“It’s probably the only time in my career I bowed out, because I knew it was going to be a fight… most of that heavy guitar was lost”: Brian May says David Bowie removed his electric guitar riffs on Under Pressure – and he never liked the results

Brian May and David Bowie, in 1980 and 1982 respectively
(Image credit: Rob Verhorst / Armando Gallo / Getty Images)

Queen and Davie Bowie’s 1981 collaboration, Under Pressure, is regarded as one of the most successful cameo pairings of the decade. It propelled both acts further into the commercial stratosphere at a time when Bowie was about to dominate stadiums with his latest reinvention, Let’s Dance, and Queen were at the full height of their majestic rock pomp. 

As a result, Under Pressure topped the charts in several countries, became an essential inclusion in the greatest hits compilations of both acts, arrived right in time for MTV’s launch and then, less than 10 years later, provided a bed for Vanilla Ice to, er, rock the mic like a vandal.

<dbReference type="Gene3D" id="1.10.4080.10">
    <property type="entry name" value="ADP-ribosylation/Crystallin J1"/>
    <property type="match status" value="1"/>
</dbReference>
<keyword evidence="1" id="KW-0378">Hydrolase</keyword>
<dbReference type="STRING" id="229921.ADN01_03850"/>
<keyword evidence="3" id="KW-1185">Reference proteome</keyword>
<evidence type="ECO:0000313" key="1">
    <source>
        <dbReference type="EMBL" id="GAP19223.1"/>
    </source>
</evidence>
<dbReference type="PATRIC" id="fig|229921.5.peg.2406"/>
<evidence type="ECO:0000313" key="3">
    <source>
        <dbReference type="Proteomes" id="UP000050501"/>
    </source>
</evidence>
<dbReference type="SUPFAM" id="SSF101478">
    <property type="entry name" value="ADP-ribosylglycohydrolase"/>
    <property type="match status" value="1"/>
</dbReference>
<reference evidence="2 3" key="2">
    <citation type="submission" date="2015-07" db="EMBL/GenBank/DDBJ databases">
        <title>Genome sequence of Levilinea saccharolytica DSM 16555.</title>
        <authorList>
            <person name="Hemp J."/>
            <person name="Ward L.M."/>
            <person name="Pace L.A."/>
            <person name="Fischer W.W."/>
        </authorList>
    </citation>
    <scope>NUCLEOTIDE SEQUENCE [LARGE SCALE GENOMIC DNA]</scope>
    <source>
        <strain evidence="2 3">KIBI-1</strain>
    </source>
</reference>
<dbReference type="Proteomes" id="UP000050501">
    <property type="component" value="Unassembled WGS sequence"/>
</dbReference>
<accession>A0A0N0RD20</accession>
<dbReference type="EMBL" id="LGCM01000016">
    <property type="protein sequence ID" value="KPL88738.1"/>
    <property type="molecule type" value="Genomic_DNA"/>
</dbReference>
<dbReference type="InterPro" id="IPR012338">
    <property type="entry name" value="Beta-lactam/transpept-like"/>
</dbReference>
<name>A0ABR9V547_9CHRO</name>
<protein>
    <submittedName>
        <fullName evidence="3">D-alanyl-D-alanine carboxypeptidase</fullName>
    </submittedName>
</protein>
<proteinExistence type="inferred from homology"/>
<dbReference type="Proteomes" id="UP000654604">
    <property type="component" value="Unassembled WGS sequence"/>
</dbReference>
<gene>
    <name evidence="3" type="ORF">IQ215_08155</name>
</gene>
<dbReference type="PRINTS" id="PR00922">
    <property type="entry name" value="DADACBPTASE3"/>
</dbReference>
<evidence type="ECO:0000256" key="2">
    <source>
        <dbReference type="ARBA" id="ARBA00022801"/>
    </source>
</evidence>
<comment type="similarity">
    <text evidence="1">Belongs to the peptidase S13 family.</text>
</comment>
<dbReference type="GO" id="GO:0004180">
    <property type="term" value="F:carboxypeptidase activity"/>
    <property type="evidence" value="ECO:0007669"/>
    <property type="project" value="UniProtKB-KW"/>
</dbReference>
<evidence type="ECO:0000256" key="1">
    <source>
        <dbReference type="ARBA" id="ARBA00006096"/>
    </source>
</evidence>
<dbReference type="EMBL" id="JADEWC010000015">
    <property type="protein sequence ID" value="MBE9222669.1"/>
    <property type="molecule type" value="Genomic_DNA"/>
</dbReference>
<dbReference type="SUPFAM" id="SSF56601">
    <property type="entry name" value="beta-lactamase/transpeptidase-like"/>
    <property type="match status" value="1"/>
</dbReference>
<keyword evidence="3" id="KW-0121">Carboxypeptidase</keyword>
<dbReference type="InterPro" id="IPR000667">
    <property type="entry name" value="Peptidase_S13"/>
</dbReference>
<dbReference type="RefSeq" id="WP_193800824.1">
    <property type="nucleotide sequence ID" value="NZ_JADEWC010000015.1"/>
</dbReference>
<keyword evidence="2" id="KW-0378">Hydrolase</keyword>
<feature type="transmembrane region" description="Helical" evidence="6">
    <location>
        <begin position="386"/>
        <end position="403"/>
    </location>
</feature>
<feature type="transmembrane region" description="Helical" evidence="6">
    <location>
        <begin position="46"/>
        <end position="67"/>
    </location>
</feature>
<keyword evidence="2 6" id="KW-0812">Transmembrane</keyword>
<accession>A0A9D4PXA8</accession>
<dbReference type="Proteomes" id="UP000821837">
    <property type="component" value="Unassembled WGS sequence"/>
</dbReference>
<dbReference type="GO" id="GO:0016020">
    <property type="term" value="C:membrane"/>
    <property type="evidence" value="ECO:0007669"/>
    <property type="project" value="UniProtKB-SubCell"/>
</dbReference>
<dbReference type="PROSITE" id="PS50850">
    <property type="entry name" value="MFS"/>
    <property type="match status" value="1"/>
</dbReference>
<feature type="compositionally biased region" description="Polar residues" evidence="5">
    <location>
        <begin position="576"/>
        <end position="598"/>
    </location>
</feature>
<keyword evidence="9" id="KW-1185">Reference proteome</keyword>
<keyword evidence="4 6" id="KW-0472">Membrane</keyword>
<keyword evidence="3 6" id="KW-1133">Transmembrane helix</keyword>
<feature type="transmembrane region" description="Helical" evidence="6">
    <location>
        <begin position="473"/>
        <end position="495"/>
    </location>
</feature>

Thank you for reading 5 articles this month**

Join now for unlimited access

US pricing $3.99 per month or $39.00 per year

UK pricing £2.99 per month or £29.00 per year 

Europe pricing €3.49 per month or €34.00 per year

*Read 5 free articles per month without a subscription

Join now for unlimited access

Prices from £2.99/$3.99/€3.49

Matt Parker
Features Editor, GuitarWorld.com

Matt is Features Editor for GuitarWorld.com. Before that he spent 10 years as a freelance music journalist, interviewing artists for the likes of Total Guitar, Guitarist, Guitar World, MusicRadar, NME.com, DJ Mag and Electronic Sound. In 2020, he launched CreativeMoney.co.uk, which aims to share the ideas that make creative lifestyles more sustainable. He plays guitar, but should not be allowed near your delay pedals.

With contributions from